Today we continue our exploration of non-GAAP adjustments to net income, prompted by the in-depth report Calcbench released last week examining the extent and dollar volume of non-GAAP adjustments made among S&P 500 companies.

First up: amortization of intangible assets.

Why that category? Because it is both one of the most common non-GAAP adjustments and one of the largest categories of non-GAAP adjustment in dollar terms. Plus it’s really easy to find amortization costs in the Calcbench data archives.

Let’s first have a quick review of what intangibles amortization is all about. When companies report intangible assets on the balance sheet and those assets have a definite life span, U.S. Generally Accepted Accounting Principles require companies to amortize the value of those assets every year, until the value reaches zero.

Important point: only intangible assets with a definite lifespan need to be amortized. That includes items such as patents, copyrights, exclusive licensing deals, and so forth. Intangible assets that have an indefinite lifespan, such as trademarks or goodwill from an acquisition, need to be tested for impairment annually — but if the company decides that no impairment is necessary, then in theory those indefinite-lived intangible assets could hold their value forever.

Now back to our non-GAAP adjustment report. We reviewed the non-GAAP disclosures of 200 randomly selected S&P 500 firms. Those companies made a total of 1,188 adjustments to net income, worth a collective $218.97 billion.

Within that haystack of non-GAAP adjustments, we found 88 adjustments relating to amortization of intangible assets worth a collective $59.4 billion, or an average of $675 million per firm. That makes intangibles amortization the second-largest category of adjustment. (Impairments were the largest; we’ll get to those another day.)

Clearly this is an important and influential non-GAAP adjustment to net income. So how can Calcbench users find out more about it, both for specific companies and for large groups overall?

Researching Amortization Costs

To study amortization costs for large populations of companies, start with our Multi-Company database. You can use the standardized search metrics field on the left side of the page to search for, you guessed it, “amortization of intangible assets.”

We did exactly that, and found that S&P 500 firms reported a total of $144.33 billion in intangibles amortization in 2022. Moreover, we then compared that amount to previous years. Figure 1, below, shows the total intangible asset costs for the last five years. (Up 27.8 percent, from $112.9 billion to $144.33 billion.)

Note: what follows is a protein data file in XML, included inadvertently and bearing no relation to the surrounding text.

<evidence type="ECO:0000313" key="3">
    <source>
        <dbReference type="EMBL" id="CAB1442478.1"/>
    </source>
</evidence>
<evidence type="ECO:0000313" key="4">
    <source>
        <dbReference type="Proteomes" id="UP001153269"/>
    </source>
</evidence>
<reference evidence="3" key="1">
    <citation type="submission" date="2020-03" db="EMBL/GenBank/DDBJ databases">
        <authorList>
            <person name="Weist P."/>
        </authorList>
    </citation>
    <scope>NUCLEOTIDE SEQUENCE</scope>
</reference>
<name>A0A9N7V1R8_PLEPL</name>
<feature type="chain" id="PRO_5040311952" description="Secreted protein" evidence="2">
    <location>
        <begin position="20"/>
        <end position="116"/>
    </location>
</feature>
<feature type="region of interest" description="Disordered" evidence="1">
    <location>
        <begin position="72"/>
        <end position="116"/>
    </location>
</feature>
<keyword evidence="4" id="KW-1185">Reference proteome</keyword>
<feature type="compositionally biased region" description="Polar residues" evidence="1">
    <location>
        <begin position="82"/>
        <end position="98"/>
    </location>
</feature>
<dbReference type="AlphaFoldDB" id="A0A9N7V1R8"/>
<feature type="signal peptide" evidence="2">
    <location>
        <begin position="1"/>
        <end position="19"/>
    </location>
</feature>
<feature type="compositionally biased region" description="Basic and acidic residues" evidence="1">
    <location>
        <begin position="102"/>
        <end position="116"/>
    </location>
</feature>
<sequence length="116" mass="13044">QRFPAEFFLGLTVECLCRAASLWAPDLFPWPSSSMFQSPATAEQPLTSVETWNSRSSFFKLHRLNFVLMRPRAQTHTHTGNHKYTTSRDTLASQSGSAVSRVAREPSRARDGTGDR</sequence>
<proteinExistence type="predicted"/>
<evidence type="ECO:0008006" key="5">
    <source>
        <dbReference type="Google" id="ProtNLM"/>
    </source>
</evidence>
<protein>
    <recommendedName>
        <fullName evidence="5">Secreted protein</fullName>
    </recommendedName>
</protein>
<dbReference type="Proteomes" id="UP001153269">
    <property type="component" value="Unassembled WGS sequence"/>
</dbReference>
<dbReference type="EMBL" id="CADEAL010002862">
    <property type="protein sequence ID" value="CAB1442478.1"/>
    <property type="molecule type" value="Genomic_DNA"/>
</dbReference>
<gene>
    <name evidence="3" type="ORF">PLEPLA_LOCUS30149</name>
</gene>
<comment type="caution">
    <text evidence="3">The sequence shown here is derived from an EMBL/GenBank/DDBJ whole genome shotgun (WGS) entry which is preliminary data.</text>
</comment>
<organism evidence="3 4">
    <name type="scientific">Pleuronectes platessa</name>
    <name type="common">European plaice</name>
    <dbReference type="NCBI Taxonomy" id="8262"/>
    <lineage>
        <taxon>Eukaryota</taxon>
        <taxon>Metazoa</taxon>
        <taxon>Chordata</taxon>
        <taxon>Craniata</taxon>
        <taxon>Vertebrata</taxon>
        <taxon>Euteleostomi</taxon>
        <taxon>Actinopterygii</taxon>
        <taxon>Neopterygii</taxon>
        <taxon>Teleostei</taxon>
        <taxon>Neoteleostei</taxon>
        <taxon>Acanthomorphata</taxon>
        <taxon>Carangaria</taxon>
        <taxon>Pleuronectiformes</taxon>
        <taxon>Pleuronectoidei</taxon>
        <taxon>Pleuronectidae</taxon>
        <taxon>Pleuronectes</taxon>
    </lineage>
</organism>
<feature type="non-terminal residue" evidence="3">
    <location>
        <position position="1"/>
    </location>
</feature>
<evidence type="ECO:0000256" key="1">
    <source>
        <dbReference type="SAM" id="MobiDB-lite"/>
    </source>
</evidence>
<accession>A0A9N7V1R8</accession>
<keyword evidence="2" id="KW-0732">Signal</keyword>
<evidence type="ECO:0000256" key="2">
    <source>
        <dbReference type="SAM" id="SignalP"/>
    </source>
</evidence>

OK, cool enough; but we were talking about amortization costs as a non-GAAP adjustment to net income. Calcbench can help there, too. Simply search for net income (which all companies report) and non-GAAP net income (which most large companies also report), and you can compare all of that in one display on the Multi-Company page.

Figure 2, below, shows that lineup, ranking companies starting with the largest intangibles amortization costs.

Look closely. The company with the largest intangibles amortization cost was Bristol Myers Squibb ($BMY), which reported a $9.7 billion expense. BMY also reported non-GAAP net income of $16.53 billion. If you subtract that $9.7 billion amortization expense from non-GAAP net income, you arrive at $6.83 billion — which is within spitting distance of BMY’s actual, GAAP-approved net income of $6.34 billion.

Obviously, then, Bristol Myers Squibb’s adjusted, non-GAAP net income is almost entirely due to excluding the GAAP-required amortization of intangible assets.

It’s not our place to say whether such adjustments are good or bad, but knowing that fact about BMY’s non-GAAP net income can help inform a financial analyst’s understanding of the company’s earnings quality. You might even be able to estimate future adjustments, because most companies typically amortize intangibles on a straight-line basis. So if Bristol Myers Squibb (or any other company) acquired no new definite-lived intangible assets (unlikely, but anything can happen in a hypothetical), you could model what future amortization expenses might be.

Indeed, when we used our world-famous Trace feature to find the exact footnote reference for BMY’s $9.7 billion disclosure, we found that the company itself had done exactly that:

Amortization expense of other intangible assets was $9.7 billion in 2022, $10.2 billion in 2021 and $9.9 billion in 2020. Future annual amortization expense of other intangible assets is expected to be approximately $9.2 billion in 2023, $8.4 billion in 2024, $2.9 billion in 2025, $1.4 billion in 2026 and $1.3 billion in 2027.

Notice that there’s a steep drop, from $8.4 billion in 2024 to only $2.9 billion in 2025. Presumably that means several large intangible assets will reach the end of their useful life, and the value goes to zero. Does that mean BMY needs to find new assets to succeed the old ones? Are certain drug-related patents expiring? Does the company have other cards up its sleeve, that it will pop out at a 10-Q filing sometime soon?

Again, Calcbench doesn’t know. But we do have the all data to help you start looking for your own answers.

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